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Part I Writing (30 minutes)
Directions: For this party you are allowed 30 minutes to write an essay commenting on the remark "Good habits result from resisting temptation." You can cite examples to illustrate your point. You should write at least 150 words but no more than 200 words.
Part II Reading Comprehension (Skimming and Scanning) (15 minutes)
Directions: In this part, you will have 15 minutes to go over the passage quickly and answer the questions on Answer Sheet 1. For questions 1-7, choose the best answer from the four choices marked A) , B) , C) and D) . For questions 8-10, complete the sentences with the information given in the passage.
A Nation That's Losing Its Toolbox
The scene inside the Home Depot on Weyman Avenue here would give the old-time American craftsman pause.
In Aisle 34 is precut plastic flooring, the glue already in place. In Aisle 26 are prefabricated windows. Stacked near the checkout counters, and as colorful as a Fisher-Price toy, is a not-so-serious-looking power tool: a battery-operated saw-and-drill combination. And if you don't want to do it yourself, head to Aisle 23 or Aisle 35, where a help desk will arrange for an installer.
It's all very handy stuff, I guess, a convenient way to be a do-it-yourselfer without being all that good with tools. But at a time when the American factory seems to be a shrinking presence, and when good manufacturing jobs have vanished, perhaps never to return, there is something deeply troubling about this dilution of American craftsmanship.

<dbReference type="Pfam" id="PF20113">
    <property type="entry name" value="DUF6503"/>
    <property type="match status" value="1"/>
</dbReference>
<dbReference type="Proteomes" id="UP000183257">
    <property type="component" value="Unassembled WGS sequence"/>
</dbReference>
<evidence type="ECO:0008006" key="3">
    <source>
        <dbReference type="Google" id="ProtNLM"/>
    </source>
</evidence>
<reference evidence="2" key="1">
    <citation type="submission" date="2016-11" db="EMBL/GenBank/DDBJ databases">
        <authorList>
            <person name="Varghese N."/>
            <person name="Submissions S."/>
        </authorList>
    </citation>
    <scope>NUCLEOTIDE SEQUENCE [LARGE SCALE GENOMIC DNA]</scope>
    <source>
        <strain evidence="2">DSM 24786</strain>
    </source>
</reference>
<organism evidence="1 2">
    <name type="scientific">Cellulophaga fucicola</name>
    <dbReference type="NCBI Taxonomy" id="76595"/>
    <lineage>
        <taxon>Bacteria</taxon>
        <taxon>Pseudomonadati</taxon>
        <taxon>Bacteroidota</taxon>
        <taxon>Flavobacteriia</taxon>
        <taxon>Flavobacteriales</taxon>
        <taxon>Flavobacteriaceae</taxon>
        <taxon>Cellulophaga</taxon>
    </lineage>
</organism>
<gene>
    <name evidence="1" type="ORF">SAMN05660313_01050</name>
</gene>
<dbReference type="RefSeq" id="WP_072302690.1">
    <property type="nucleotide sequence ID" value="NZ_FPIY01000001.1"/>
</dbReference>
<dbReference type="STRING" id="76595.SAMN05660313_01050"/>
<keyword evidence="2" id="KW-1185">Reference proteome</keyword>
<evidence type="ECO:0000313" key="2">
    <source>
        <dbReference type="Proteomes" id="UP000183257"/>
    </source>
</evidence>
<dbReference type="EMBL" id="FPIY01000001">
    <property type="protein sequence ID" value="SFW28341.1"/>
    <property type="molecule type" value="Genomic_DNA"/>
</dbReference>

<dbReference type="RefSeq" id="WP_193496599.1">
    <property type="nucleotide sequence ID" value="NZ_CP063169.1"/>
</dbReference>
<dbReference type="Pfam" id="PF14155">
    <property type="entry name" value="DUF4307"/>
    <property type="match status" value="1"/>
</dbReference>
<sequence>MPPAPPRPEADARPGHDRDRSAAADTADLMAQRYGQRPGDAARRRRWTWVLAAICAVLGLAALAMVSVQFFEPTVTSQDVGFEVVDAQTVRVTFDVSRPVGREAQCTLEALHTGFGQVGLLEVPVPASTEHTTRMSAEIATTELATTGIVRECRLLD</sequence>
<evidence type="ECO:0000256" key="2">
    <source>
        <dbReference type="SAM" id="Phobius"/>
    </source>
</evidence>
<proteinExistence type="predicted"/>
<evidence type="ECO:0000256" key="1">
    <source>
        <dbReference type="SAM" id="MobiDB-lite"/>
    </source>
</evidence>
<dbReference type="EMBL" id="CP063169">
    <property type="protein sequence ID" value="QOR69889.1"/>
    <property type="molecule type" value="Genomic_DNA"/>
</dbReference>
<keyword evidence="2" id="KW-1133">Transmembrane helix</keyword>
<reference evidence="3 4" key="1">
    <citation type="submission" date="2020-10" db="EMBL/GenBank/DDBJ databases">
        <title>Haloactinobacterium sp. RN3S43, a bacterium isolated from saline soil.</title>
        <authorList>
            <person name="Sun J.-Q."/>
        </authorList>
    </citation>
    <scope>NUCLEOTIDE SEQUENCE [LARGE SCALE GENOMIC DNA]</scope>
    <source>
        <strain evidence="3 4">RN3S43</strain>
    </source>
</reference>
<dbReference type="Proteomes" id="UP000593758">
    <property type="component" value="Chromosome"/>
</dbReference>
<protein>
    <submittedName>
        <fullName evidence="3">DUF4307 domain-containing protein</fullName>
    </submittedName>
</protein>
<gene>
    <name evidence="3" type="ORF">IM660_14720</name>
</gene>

This isn't a lament (伤感) - or not merely a lament - for bygone times. It's a social and cultural issue, as well as an economic one. The Home Depot approach to craftsmanship - simplify it, dumb it down, hire a contractor - is one signal that mastering tools and working with one's hands is receding in America as a hobby, as a valued skill, as a cultural influence that shaped thinking and behavior in vast sections of the country.
That should be a matter of concern in a presidential election year. Yet neither Barack Obama nor Mitt Romney promotes himself as tool-savvy (使用工具很在行的) presidential timber, in the mold of a Jimmy Carter, a skilled carpenter and cabinet maker.
The Obama administration does worry publicly about manufacturing, a first cousin of craftsmanship. When the Ford Motor Company, for example, recently announced that it was bringing some production home, the White House cheered. "When you see things like Ford moving new production from Mexico to Detroit, instead of the other way around, you know things are changing," says Gene Sperling, director of the National Economic Council.
Ask the administration or the Republicans or most academics why America needs more manufacturing, and they respond that manufacturing gives birth to innovation, brings down the trade deficit, strengthens the dollar, generates jobs, arms the military and brings about a recovery from recession. But rarely, if ever, do they publicly take the argument a step further, asserting that a growing manufacturing sector encourages craftsmanship and that craftsmanship is, if not a birthright, then a vital ingredient of the American self-image as a can-do, inventive, we-can-make-anything people.
Traditional vocational training in public high schools is gradually declining, stranding thousands of young people who seek training for a craft without going to college. Colleges, for their part, have since 1985 graduated fewer chemical, mechanical, industrial and metallurgical (冶金的) engineers, partly in response to the reduced role of manufacturing, a big employer of them.
The decline started in the 1950s, when manufacturing generated a sturdy 28% of the national income, or gross domestic product, and employed one-third of the workforce. Today, factory output generates just 12% of G.D.P. and employs barely 9% of the nation's workers.
Mass layoffs and plant closings have drawn plenty of headlines and public debate over the years, and they still occasionally do. But the damage to skill and craftsmanship- that's needed to build a complex airliner or a tractor, or for a worker to move up from assembler to machinist to supervisor - went largely unnoticed.